Stalk bonefish, hunt tarpon, and outsmart permit in the shallow waters of Key West’s backcountry.

Flats fishing guide pushes skiff with pole while angler casts
The beauty and excitement of a day on the flats is an unforgettable Key West fishing experience.

Flats skiffs, as they are known in the Keys, go into the very shallow and stunningly beautiful backcountry of the Florida Keys. There, they stalk the most challenging and exciting inshore gamefish. Once in the shallows, the flats guide will raise the motor and maneuver the boat from a poling platform with a twenty foot pole. Experience is everything when it comes to flats guides.

Three fish comprise what is known as a “Key West Grandslam”: Tarpon, Bonefish, & Permit. Manage to catch all three in one day and the International Gamefish Association will give you a certificate to commemorate your achievement of a lifetime. Hooking up with any one of them is a day you will never forget.


Anglers show off the permit they caught, and released, on the flats
Sneaking up on a Permit in shallow water is the ultimate challenge in flats fishing

It is amazing the fish you’ll find in the shallow waters of the Keys. Bonefish are Permit spend their days foraging the turtle grass and sand flats for shrimp and crabs hiding on the bottom. Hopefully, these spooky fish will not notice as your guide push-poles the boat into casting position. These fish don’t give it away easily, and if you are able to hook up with one, you will not forget the speed and power of these reel-burning fish.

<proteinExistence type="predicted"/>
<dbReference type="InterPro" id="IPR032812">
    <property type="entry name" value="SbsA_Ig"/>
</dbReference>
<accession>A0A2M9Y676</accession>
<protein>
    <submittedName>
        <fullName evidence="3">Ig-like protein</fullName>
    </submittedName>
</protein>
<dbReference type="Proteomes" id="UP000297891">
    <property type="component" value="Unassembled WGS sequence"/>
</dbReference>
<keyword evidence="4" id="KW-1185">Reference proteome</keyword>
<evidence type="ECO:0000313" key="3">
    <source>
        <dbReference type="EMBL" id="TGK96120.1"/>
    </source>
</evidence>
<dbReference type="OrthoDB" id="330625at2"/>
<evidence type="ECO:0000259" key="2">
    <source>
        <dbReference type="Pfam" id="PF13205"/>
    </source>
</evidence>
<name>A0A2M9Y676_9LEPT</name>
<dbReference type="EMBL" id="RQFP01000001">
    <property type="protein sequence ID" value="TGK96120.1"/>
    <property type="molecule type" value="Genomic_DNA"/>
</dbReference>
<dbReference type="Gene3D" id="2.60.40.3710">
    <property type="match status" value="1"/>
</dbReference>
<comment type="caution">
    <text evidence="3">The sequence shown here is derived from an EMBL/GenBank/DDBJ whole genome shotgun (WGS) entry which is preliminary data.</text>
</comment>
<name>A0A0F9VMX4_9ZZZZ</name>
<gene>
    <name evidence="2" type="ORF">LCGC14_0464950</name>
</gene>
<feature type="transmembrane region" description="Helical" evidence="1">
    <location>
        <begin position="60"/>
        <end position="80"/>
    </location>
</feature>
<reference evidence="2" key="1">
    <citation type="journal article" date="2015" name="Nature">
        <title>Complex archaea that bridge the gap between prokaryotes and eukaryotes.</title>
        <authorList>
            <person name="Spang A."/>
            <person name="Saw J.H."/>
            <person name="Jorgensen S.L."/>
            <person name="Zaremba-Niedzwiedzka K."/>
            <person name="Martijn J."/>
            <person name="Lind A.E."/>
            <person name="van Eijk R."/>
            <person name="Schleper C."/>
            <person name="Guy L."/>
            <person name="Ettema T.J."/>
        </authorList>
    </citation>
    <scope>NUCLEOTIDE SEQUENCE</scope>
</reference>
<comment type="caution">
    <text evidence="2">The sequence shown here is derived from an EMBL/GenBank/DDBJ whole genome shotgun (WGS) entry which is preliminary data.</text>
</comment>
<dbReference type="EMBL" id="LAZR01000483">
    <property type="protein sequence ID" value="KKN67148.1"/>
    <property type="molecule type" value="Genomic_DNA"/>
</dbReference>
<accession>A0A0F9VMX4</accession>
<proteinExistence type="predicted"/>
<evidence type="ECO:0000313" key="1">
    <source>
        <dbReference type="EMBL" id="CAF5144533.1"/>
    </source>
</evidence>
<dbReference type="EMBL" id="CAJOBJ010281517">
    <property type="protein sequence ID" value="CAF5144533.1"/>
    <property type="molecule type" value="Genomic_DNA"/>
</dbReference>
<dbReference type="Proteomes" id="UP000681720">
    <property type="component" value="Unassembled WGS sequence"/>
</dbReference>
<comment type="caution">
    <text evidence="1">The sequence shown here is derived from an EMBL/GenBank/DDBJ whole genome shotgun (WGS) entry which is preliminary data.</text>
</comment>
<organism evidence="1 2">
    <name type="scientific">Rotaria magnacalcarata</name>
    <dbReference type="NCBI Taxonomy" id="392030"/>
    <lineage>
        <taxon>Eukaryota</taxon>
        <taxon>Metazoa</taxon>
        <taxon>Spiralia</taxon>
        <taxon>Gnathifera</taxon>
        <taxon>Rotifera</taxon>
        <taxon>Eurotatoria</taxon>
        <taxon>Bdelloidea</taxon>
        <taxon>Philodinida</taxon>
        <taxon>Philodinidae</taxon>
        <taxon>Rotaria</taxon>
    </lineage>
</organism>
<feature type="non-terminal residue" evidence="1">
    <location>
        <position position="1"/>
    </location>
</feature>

Tarpon, dubbed the Silver King are a religion unto themselves. Anglers travel from across the country (and world!) to come to Key West for the annual spring Tarpon migration. Actually the largest of the herrings, this toothless giant has adult scales the size of credit cards! The Tarpon’s scientific name is Megalops Atlanticus: huge-eyed Atlantic Ocean fish. They use their incredible vision and years of experience (at 150 pounds the Tarpon is over 50 years old) to hunt crabs, shrimp, mullet, and whatever else gets in it’s way. When hooked, the fish ferociously leaps from the water, rattling it’s head and gill plates, trying to dislodge the hook. Many succeed. The Florida record is 263 pounds.